There is a temptation to consider that the National Minimum Wage (NMW) and National Living Wage (NLW) rates are a guide to the amounts you should be paying employees. In fact, they are the minimum rates you should use (unless you are covered by the exceptions listed below) and they are a legal requirement, one that has teeth.
We have reproduced below workers entitled to these rates, and those not entitled.
Workers entitled include:
- casual labourers, for example someone hired for one day
- agency workers
- workers and homeworkers paid by the number of items they make
- trainees, workers on probation
- disabled workers
- agricultural workers
- foreign workers
- offshore workers
- apprentices are entitled to special rates if under 19 or in the first year of their apprenticeship.
Those not entitled include:
- self-employed people running their own business
- company directors
- volunteers or voluntary workers
- workers on a government employment programme, such as the Work Programme
- members of the armed forces
- family members of the employer living in the employer’s home
- non-family members living in the employer’s home who share in the work and leisure activities, are treated as one of the family and aren’t charged for meals or accommodation, for example au pairs
- workers younger than school leaving age (usually 16)
- higher and further education students on a work placement up to 1 year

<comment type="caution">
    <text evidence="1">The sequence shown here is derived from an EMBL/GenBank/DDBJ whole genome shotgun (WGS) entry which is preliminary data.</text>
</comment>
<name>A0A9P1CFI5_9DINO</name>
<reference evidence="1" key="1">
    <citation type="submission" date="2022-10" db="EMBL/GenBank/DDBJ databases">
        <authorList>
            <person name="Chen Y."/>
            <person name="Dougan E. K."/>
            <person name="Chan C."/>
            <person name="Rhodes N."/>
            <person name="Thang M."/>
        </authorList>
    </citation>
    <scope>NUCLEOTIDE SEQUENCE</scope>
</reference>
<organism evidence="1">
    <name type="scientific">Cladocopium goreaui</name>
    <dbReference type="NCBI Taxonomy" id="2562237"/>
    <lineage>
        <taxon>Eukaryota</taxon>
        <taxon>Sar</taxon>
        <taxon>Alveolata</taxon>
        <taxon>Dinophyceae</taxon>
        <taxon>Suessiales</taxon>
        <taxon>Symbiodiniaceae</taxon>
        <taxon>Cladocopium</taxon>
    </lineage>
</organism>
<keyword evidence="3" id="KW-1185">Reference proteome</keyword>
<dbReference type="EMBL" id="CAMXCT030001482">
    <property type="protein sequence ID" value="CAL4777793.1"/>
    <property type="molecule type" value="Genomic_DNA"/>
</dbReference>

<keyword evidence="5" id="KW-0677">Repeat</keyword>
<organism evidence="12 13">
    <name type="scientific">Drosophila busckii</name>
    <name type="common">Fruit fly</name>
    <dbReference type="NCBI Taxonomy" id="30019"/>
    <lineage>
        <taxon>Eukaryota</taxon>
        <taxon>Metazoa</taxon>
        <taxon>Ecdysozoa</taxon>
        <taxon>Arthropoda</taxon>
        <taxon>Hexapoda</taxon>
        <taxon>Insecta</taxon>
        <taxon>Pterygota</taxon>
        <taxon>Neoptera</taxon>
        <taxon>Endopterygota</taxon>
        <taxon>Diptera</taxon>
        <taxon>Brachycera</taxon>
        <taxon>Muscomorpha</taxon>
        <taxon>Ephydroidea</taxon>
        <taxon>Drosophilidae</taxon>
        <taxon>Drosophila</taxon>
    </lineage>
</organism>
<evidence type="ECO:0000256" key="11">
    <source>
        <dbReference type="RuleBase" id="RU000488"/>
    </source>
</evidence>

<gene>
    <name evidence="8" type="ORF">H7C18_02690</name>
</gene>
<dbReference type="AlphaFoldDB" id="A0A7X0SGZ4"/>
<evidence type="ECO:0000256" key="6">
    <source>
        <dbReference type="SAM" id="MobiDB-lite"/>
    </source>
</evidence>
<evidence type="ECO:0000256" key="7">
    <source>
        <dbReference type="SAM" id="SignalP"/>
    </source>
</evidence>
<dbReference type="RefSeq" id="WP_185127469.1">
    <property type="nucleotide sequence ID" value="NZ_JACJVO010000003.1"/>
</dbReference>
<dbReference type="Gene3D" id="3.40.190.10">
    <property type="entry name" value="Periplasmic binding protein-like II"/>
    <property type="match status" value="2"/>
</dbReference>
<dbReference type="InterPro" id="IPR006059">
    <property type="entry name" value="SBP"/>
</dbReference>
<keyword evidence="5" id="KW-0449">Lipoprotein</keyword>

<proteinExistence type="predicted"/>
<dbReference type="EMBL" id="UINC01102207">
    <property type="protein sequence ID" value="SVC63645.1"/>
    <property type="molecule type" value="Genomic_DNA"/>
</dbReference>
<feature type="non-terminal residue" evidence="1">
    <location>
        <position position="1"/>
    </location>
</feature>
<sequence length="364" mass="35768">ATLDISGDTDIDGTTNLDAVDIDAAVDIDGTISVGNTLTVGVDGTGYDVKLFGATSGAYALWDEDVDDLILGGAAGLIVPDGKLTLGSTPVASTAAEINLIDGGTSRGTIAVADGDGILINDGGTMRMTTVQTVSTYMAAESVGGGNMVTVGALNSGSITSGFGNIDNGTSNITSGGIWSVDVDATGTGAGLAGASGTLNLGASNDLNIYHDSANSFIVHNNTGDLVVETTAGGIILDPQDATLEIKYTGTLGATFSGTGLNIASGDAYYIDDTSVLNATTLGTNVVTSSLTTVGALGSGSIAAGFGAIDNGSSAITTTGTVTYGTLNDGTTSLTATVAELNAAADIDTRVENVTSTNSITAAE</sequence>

- workers on government pre-apprenticeships schemes
- people on the following European Union programmes: Leonardo da Vinci, Youth in Action, Erasmus, Comenius
- people working on a Jobcentre Plus Work trial for 6 weeks
- share fishermen
- people living and working in a religious community
- a student doing work experience as part of a higher or further education course
- of compulsory school age
- a volunteer or doing voluntary work
- on a government or European programme
- work shadowing
HMRC oversee the use of these rates and are entitled to visit your premises to check and see if you are complying with your NMW and NLW obligations. If they find you have short paid employees, you will have to compensate workers immediately and face possible fines for non-compliance. HMRC can also take an employer to court on behalf of employees.
If you are unsure of your obligations, we can check out what your position is and advise accordingly.
Source: New feed